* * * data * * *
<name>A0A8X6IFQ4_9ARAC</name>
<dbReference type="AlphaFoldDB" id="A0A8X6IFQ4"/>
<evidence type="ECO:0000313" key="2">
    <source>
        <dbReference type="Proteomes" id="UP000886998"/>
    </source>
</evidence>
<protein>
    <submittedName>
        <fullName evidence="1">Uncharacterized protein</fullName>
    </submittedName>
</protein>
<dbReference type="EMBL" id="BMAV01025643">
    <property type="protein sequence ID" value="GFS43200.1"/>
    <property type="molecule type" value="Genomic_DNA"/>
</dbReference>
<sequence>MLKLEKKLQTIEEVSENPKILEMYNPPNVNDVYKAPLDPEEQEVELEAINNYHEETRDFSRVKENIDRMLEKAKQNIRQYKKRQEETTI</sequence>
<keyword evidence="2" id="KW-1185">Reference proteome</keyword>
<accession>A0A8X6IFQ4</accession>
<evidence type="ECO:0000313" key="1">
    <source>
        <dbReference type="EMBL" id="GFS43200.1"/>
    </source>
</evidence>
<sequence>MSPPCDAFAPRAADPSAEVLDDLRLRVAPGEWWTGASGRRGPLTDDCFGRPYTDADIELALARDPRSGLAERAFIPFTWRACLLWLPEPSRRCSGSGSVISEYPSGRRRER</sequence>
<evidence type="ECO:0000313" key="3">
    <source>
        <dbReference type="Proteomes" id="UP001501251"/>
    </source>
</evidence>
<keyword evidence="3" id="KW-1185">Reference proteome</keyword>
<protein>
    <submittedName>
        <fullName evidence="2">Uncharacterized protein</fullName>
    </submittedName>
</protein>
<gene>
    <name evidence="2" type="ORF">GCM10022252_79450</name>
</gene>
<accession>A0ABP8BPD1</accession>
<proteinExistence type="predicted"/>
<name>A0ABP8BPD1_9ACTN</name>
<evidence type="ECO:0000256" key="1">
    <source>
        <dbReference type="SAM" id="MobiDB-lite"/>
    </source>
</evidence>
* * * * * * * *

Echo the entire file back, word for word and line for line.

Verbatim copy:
<name>A0A8X6IFQ4_9ARAC</name>
<dbReference type="AlphaFoldDB" id="A0A8X6IFQ4"/>
<evidence type="ECO:0000313" key="2">
    <source>
        <dbReference type="Proteomes" id="UP000886998"/>
    </source>
</evidence>
<protein>
    <submittedName>
        <fullName evidence="1">Uncharacterized protein</fullName>
    </submittedName>
</protein>
<dbReference type="EMBL" id="BMAV01025643">
    <property type="protein sequence ID" value="GFS43200.1"/>
    <property type="molecule type" value="Genomic_DNA"/>
</dbReference>
<sequence>MLKLEKKLQTIEEVSENPKILEMYNPPNVNDVYKAPLDPEEQEVELEAINNYHEETRDFSRVKENIDRMLEKAKQNIRQYKKRQEETTI</sequence>
<keyword evidence="2" id="KW-1185">Reference proteome</keyword>
<accession>A0A8X6IFQ4</accession>
<evidence type="ECO:0000313" key="1">
    <source>
        <dbReference type="EMBL" id="GFS43200.1"/>
    </source>
</evidence>
<sequence>MSPPCDAFAPRAADPSAEVLDDLRLRVAPGEWWTGASGRRGPLTDDCFGRPYTDADIELALARDPRSGLAERAFIPFTWRACLLWLPEPSRRCSGSGSVISEYPSGRRRER</sequence>
<evidence type="ECO:0000313" key="3">
    <source>
        <dbReference type="Proteomes" id="UP001501251"/>
    </source>
</evidence>
<keyword evidence="3" id="KW-1185">Reference proteome</keyword>
<protein>
    <submittedName>
        <fullName evidence="2">Uncharacterized protein</fullName>
    </submittedName>
</protein>
<gene>
    <name evidence="2" type="ORF">GCM10022252_79450</name>
</gene>
<accession>A0ABP8BPD1</accession>
<proteinExistence type="predicted"/>
<name>A0ABP8BPD1_9ACTN</name>
<evidence type="ECO:0000256" key="1">
    <source>
        <dbReference type="SAM" id="MobiDB-lite"/>
    </source>
</evidence>